Wed, 03 Aug 1994

Ban eased on Chinese literature

JAKARTA (JP): The government yesterday slightly eased the ban against the use of Chinese literature and teaching of the Chinese language, the legacy of the anti-Chinese sentiments of the 1960s.

Coordinating Minister of Political Affairs and Security Soesilo Soedarman announced yesterday that hotels and recreation centers can publish brochures and programs in Chinese for the benefit of their Chinese patrons.

The government expects the new policy to draw more trade and tourism from mainland China.

"The policy was made in anticipation of the increasing arrivals of Chinese-speaking tourists," Soesilo told reporters after presiding over a meeting of cabinet ministers under his charge.

Although Indonesia re-established ties with China in 1990 after a 23-year hiatus, the government has continued to ban the use of Chinese characters in any publications, whether locally printed or imported. At one time, the use of Chinese characters was even considered subversive.

The only exception was given to Harian Indonesia, a government-owned newspaper, which uses Chinese characters.

Soesilo said hotels and entertainment places are now being encouraged to subscribe to the daily for the benefit of their Chinese guests.

Hotels and travel bureaus are now allowed to print brochures in Chinese to advertise their facilities and tourist attractions as well as package tours, but they will still be subject to official scrutiny, Soesilo said.

"All the materials have to be printed in the publishing houses designated by the government and copies must be made available to the government," he said.

Juanda Airport

The government is also relaxing slightly the ban against the teaching of the Chinese language. Such courses will be strictly limited to people working in the tourism industry.

Courses on functional Mandarin are now available for tourist guides, hotel employees, shopkeepers and travel bureau operators, Soesilo said.

Artists, masters of ceremony and employees of hotels and entertainment places are free to organize programs in the Chinese language as a media of communication with their guests.

Another measure taken to court more Chinese tourists is the opening of Juanda Airport in Surabaya, East Java, as the third immigration entry point for Chinese tourists. Previously, they could enter only through Jakarta and Medan.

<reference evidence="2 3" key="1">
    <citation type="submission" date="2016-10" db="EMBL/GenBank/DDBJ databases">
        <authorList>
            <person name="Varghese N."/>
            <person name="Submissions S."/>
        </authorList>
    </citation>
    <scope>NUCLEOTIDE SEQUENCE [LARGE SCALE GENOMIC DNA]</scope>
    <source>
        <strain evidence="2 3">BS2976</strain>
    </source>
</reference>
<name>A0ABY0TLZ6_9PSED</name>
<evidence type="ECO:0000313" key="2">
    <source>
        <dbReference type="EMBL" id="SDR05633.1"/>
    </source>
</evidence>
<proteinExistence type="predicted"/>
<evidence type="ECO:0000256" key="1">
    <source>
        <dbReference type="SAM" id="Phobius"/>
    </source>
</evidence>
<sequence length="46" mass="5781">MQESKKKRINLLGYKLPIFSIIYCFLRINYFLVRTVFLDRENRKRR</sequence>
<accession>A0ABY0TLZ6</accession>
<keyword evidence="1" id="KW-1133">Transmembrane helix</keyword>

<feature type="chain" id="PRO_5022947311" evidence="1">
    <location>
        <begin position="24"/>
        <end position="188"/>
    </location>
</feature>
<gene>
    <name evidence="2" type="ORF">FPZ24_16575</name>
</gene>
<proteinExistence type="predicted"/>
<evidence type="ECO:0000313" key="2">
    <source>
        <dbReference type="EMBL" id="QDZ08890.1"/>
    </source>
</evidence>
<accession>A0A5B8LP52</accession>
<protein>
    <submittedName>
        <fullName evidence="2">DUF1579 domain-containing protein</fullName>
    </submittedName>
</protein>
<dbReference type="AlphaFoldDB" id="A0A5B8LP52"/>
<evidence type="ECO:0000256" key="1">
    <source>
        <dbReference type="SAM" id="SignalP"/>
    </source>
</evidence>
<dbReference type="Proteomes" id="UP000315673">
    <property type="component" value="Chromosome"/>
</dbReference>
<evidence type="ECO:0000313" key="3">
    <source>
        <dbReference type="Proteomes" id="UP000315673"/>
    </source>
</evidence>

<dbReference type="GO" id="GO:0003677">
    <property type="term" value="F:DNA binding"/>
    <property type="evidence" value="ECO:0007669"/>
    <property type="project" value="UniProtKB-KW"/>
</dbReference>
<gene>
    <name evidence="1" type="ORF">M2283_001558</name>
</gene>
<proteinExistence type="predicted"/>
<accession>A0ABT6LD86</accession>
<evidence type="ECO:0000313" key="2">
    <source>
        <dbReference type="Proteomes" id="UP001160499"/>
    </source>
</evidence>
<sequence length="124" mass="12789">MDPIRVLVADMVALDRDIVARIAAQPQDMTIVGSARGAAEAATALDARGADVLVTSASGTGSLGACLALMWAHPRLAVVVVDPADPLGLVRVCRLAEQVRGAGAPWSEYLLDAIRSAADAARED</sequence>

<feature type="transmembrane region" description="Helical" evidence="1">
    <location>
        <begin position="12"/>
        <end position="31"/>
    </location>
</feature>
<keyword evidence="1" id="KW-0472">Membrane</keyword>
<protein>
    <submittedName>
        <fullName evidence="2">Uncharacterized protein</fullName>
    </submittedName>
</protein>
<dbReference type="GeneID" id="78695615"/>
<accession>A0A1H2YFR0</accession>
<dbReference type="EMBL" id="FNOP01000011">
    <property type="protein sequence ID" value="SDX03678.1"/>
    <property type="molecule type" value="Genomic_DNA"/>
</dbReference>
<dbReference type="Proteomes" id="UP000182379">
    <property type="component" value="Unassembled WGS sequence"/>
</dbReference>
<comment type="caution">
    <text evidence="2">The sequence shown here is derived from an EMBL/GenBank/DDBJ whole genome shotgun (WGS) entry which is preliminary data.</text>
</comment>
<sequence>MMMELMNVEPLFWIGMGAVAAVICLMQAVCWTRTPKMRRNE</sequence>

The ban against the use of Chinese characters in publication materials and against the teaching of the Chinese language came in the wake of the 1965 coup attempt blamed on the Indonesian Communist Party (PKI), which was subsequently outlawed.

Indonesia severed diplomatic ties with China two years later, accusing Beijing of playing a role in the coup attempt. Ties were restored in 1990 and the two countries have since bolstered their trade and investment relationships.

But elements of the anti-Chinese legacy remains to this day.

Soesilo said the new policy was not in conflict with the old regulations but declined to go into detail.


Soesilo said the meeting yesterday also agreed to step up control of forestry management because of concern over the rapid loss of tropical forests due to logging activities.

Among the actions that the government will take to preserve 143 million hectares of forests across the country are the imposition of more severe punishments for law breakers, the holding of tree-planting campaigns in villages, the establishment of timber ports and the imposition of stricter rules on the use of chain saws.

"Timber will be maintained as a prime commodity but the policy will be balanced with better forestry and industrial management," Soesilo said.

He said the government plans to recruit 5,000 forest rangers each fiscal year from now because the existing 6,500 rangers are far from adequate.

Yesterday's meeting also endorsed the formation of local coast guard units to secure marine resources as proposed by the State Minister of Environment, Sarwono Kusumaatmadja.

The guard units are to be formed out of concern over the deteriorating conditions of marine resources, notably coral reefs and mangroves, as well as the problem of sea pollution. (pan)